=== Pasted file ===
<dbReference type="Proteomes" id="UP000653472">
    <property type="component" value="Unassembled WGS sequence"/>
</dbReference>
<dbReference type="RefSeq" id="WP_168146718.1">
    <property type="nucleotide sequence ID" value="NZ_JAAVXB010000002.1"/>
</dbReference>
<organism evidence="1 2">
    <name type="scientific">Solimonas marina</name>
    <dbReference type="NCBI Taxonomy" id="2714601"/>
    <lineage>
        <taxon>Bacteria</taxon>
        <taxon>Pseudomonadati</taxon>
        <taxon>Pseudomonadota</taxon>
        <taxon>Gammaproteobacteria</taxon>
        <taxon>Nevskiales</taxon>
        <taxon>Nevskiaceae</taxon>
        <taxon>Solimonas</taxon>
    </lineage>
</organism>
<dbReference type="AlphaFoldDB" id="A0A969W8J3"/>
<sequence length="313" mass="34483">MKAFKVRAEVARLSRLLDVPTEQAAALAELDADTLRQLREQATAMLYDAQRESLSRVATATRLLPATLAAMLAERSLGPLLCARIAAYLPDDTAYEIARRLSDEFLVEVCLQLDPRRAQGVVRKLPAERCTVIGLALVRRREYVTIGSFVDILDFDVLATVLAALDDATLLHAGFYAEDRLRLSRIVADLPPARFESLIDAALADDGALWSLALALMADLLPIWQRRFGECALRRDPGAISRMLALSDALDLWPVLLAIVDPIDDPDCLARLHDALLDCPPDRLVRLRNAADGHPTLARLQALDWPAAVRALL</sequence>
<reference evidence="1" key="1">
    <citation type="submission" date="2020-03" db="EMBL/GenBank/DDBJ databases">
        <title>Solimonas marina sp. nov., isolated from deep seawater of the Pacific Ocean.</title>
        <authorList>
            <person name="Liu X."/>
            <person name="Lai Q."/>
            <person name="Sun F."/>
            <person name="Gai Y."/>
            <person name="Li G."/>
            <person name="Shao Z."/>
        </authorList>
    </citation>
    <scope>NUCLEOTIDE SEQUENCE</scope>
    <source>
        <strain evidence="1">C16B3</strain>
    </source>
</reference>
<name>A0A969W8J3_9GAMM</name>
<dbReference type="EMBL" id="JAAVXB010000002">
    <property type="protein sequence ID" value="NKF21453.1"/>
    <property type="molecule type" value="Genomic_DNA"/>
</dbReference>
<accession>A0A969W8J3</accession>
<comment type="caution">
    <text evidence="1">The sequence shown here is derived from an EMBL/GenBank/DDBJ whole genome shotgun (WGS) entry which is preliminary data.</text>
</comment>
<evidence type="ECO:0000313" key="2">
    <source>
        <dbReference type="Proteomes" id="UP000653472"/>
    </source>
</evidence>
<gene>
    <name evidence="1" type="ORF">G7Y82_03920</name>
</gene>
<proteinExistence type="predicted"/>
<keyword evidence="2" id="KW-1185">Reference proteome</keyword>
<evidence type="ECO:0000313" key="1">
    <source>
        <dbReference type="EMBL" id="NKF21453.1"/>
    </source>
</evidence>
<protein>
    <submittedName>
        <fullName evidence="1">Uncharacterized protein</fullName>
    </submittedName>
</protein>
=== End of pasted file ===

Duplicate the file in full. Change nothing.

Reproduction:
<dbReference type="Proteomes" id="UP000653472">
    <property type="component" value="Unassembled WGS sequence"/>
</dbReference>
<dbReference type="RefSeq" id="WP_168146718.1">
    <property type="nucleotide sequence ID" value="NZ_JAAVXB010000002.1"/>
</dbReference>
<organism evidence="1 2">
    <name type="scientific">Solimonas marina</name>
    <dbReference type="NCBI Taxonomy" id="2714601"/>
    <lineage>
        <taxon>Bacteria</taxon>
        <taxon>Pseudomonadati</taxon>
        <taxon>Pseudomonadota</taxon>
        <taxon>Gammaproteobacteria</taxon>
        <taxon>Nevskiales</taxon>
        <taxon>Nevskiaceae</taxon>
        <taxon>Solimonas</taxon>
    </lineage>
</organism>
<dbReference type="AlphaFoldDB" id="A0A969W8J3"/>
<sequence length="313" mass="34483">MKAFKVRAEVARLSRLLDVPTEQAAALAELDADTLRQLREQATAMLYDAQRESLSRVATATRLLPATLAAMLAERSLGPLLCARIAAYLPDDTAYEIARRLSDEFLVEVCLQLDPRRAQGVVRKLPAERCTVIGLALVRRREYVTIGSFVDILDFDVLATVLAALDDATLLHAGFYAEDRLRLSRIVADLPPARFESLIDAALADDGALWSLALALMADLLPIWQRRFGECALRRDPGAISRMLALSDALDLWPVLLAIVDPIDDPDCLARLHDALLDCPPDRLVRLRNAADGHPTLARLQALDWPAAVRALL</sequence>
<reference evidence="1" key="1">
    <citation type="submission" date="2020-03" db="EMBL/GenBank/DDBJ databases">
        <title>Solimonas marina sp. nov., isolated from deep seawater of the Pacific Ocean.</title>
        <authorList>
            <person name="Liu X."/>
            <person name="Lai Q."/>
            <person name="Sun F."/>
            <person name="Gai Y."/>
            <person name="Li G."/>
            <person name="Shao Z."/>
        </authorList>
    </citation>
    <scope>NUCLEOTIDE SEQUENCE</scope>
    <source>
        <strain evidence="1">C16B3</strain>
    </source>
</reference>
<name>A0A969W8J3_9GAMM</name>
<dbReference type="EMBL" id="JAAVXB010000002">
    <property type="protein sequence ID" value="NKF21453.1"/>
    <property type="molecule type" value="Genomic_DNA"/>
</dbReference>
<accession>A0A969W8J3</accession>
<comment type="caution">
    <text evidence="1">The sequence shown here is derived from an EMBL/GenBank/DDBJ whole genome shotgun (WGS) entry which is preliminary data.</text>
</comment>
<evidence type="ECO:0000313" key="2">
    <source>
        <dbReference type="Proteomes" id="UP000653472"/>
    </source>
</evidence>
<gene>
    <name evidence="1" type="ORF">G7Y82_03920</name>
</gene>
<proteinExistence type="predicted"/>
<keyword evidence="2" id="KW-1185">Reference proteome</keyword>
<evidence type="ECO:0000313" key="1">
    <source>
        <dbReference type="EMBL" id="NKF21453.1"/>
    </source>
</evidence>
<protein>
    <submittedName>
        <fullName evidence="1">Uncharacterized protein</fullName>
    </submittedName>
</protein>